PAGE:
Students show appreciation for good musicBody: During the month of April, five musicians came to Downey several times each week, crisscrossing the city to visit some of our most important public buildings, interacting with some of our most important residents. The musicians are from Downey's symphony orchestra, the buildings house the city's elementary schools, and the important residents are our children, kindergartners through fifth graders, the enthusiastic, responsive audiences for the Quintet's Music in the Schools performances. This year's emphasis is on Musical Character, and everyone has a great time with it. At Williams School, Carolyn Osborn's violin depicts the lovely princess Scheherazade, and little faces soften. Mark Artusio's huge bass becomes a lumbering, good-natured elephant. Giggles. A boy's cheeks puff out in imitation of Robert Coomber's mighty blasts on the trombone. Danielle Squyres' irresistible snare drum propels an imaginary marching band, then it's Gershwin on the xylophone, and she tosses in "The Simpson's" theme for fun. "Music has a lot of different personalities," Mark tells the students, "just like you guys. Music is a language and it can talk to you and you can understand it." Before the Quintet's performance at Unsworth, one of the second grade teachers, Mrs. Olson, mentioned to clarinetist Patty Massey that she gives her students a unit and test on Prokofiev's "Peter and the Wolf," so Patty incorporated that into her demonstration of the clarinet's characteristics. Afterward, a student wrote, "Dear Patty, I want to be just like you someday. I like how you played the part of the Cat in Peter and the Wolf. It was like I was hearing the story…Kirsten." Mission accomplished. From Downey's 13 elementary schools and four parochial schools, the response is gratifyingly the same, year after year. Many of the children write a note of thanks, embellished with charming drawings of the musicians, their five instruments, even their music stands, and the Quintet and members of the Symphony Board read every one of those letters. The annual presentations at their schools prepare students for exciting field trips in their third and fifth grades, when they go by bus to the Civic Theatre for concerts played by the entire Downey Symphony. But this year the Symphony Board could not secure funding for the third graders, and that was felt everywhere. "Christy Schroeder teaches kindergarten at Imperial School, and said, "I played flute beginning in third grade. I am so sorry there was no third grade concert this year." Also at Imperial, Barbara Van Dyk noted that there is little class time for music and other arts, though more is expected of students now. "Music education is part of the soul," she added. At Williams, Rubina Toriz "loves that the students get this exposure to music," and that her class remembers the Quintet from last year. Debora Sanders appreciates the intelligence of her third graders and is sorry they had no theater concert this spring. And Mrs. Vincent added, "Tell the Board we really missed you for the third grade concert. I have my kids dress up a little - 'Wear audience attire,' I tell them. It helps us listen better." So the Downey Symphony's Music in the Schools program is an important ingredient in our children's education. Perhaps this was summed up best by Sharon Hudgens, who teaches second grade at Unsworth School. She wrote, "Dearest friends, Thank you for the gift of inspiration. You have brought a treasure to our lives."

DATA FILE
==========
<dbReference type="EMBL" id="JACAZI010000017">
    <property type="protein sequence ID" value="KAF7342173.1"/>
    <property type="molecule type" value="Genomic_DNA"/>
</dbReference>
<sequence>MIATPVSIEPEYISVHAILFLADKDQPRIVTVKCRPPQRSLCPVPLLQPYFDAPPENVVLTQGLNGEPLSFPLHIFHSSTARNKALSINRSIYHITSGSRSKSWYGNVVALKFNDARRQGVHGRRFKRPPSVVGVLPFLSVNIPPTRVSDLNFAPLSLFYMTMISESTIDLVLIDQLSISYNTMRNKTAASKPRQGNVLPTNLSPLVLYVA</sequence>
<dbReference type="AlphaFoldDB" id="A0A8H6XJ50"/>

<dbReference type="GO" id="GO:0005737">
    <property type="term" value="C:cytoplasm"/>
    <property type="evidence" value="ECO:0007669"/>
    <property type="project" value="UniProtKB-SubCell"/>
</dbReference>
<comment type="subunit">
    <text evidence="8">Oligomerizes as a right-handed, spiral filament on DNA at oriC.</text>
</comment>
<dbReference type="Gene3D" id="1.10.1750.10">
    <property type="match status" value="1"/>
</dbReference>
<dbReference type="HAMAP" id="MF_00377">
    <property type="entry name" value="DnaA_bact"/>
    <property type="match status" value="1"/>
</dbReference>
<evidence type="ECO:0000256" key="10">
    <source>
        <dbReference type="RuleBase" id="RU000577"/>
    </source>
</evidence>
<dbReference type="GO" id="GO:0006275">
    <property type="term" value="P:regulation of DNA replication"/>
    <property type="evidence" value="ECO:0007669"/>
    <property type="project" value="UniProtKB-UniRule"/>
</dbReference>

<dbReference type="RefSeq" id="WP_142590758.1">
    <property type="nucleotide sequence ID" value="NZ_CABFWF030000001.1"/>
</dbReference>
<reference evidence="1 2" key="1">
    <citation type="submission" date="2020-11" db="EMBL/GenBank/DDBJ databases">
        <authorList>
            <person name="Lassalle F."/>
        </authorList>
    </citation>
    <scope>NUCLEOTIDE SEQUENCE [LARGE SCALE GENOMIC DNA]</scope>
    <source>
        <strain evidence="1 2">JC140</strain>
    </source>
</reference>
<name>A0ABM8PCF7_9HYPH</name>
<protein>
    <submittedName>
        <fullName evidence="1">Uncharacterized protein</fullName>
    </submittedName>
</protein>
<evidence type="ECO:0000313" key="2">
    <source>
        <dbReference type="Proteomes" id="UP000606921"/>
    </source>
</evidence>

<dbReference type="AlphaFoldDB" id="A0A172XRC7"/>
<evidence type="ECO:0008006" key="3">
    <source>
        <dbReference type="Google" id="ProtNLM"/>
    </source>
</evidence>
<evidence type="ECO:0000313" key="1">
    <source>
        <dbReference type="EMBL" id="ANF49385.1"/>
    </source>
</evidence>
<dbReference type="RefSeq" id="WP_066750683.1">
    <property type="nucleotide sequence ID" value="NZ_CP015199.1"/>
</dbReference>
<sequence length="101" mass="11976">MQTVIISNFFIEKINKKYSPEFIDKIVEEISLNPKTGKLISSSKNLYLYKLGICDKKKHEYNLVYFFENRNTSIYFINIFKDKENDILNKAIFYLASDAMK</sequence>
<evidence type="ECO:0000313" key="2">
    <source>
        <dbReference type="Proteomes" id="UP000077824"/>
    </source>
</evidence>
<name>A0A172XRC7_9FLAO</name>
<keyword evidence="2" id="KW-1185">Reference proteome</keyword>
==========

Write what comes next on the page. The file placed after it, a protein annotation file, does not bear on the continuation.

********** Published: May 1, 2009 - Volume 8 - Issue 2